Information for assessors

  11. Confidentiality Those who undertake the assessment of applications are required to give an undertaking that all information which they acquire in the discharge of their duties be kept confidential and not be transmitted to any persons other than in accordance with the prescribed procedures for the selection process. All reasonable steps must be taken to ensure that such information is kept in a secure place and in due course disposed of in a secure fashion (or returned to the Academy). Information provided to assessors in an application for funding may only be used for the purposes of evaluating the proposal in accordance with the Academy's guidelines.

  12. Conflict of interest Those who undertake the responsibility of assessing applications for funds, either in writing or through membership of awards committees, are required to declare actual or potential conflicts of interest and observe the following guidelines:

    1. References Assessors shall not participate in the evaluation of any particular application for which they have acted as a referee.

    2. Institutional affiliation Assessors shall not participate in the evaluation of any proposal emanating from their own institution.

    3. Other connections Where an application involves a former pupil, close colleague or co-researcher, a family member, or a person with whom there is or has been a current or prior relationship, assessors are required to declare any conflict of interest to the relevant Academy officer so that the proposal can be redirected (in the case of research grants), and assessors, including those involved in the assessment of research posts, shall abstain from participating in the evaluation of that particular proposal.

    4. Assessors as applicants Fellows who wish to apply for Academy support during the period in which they are serving in any capacity as an assessor must abstain from any involvement in the competition to which they are applying, that is, they may not assess or comment or vote on any application in that round of the competition.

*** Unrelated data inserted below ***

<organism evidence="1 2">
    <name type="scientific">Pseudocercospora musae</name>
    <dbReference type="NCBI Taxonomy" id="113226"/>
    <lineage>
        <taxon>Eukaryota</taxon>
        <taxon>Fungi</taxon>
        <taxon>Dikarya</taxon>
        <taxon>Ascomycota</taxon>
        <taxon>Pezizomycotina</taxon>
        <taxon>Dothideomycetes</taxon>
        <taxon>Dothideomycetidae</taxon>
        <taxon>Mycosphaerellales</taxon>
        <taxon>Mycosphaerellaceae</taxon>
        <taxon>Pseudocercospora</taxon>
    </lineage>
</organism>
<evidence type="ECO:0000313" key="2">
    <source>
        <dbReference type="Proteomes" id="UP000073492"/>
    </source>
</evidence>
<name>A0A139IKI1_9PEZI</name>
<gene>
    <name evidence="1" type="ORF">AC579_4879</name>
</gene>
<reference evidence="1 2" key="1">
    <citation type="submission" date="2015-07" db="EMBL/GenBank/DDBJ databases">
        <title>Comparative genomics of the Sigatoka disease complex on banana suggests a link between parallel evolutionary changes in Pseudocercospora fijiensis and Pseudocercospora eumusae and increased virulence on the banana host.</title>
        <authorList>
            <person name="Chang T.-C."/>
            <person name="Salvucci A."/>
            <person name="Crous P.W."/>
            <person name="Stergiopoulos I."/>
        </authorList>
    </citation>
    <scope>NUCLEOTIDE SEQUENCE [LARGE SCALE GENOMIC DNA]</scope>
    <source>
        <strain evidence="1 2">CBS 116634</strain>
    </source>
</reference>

If assessors are unsure whether their ability to assess a proposal is compromised in any way, they should inform the office of the relevant circumstances so that guidance can be sought on individual cases. A log of such incidents shall be retained for the regular scrutiny of the Academy's Research Committee.

  13. Fair evaluation Assessors are normally drawn from subject-specific experts within the Academy's Fellowship, and it is expected that they will be able to evaluate the proposals sent to them. In cases where individual assessors feel unable to offer an informed view on a proposal, they may request that papers be sent confidentially to other members of the Fellowship so that they may consult about the merits of the proposal. In exceptional circumstances, assessors may request that papers be sent confidentially outside the Fellowship, to ensure that projects on the margins of the Academy's subject remit are properly and scrupulously evaluated. In all cases, assessors must submit the request for additional assessment through the office to ensure that the chosen advisers receive the necessary instructions about assessment criteria particular to the relevant scheme, and a copy of this Code of Practice. Any supplementary advisers are required to abide by its provisions.

The Code of Practice set out above is operative for the academic session 2014-15.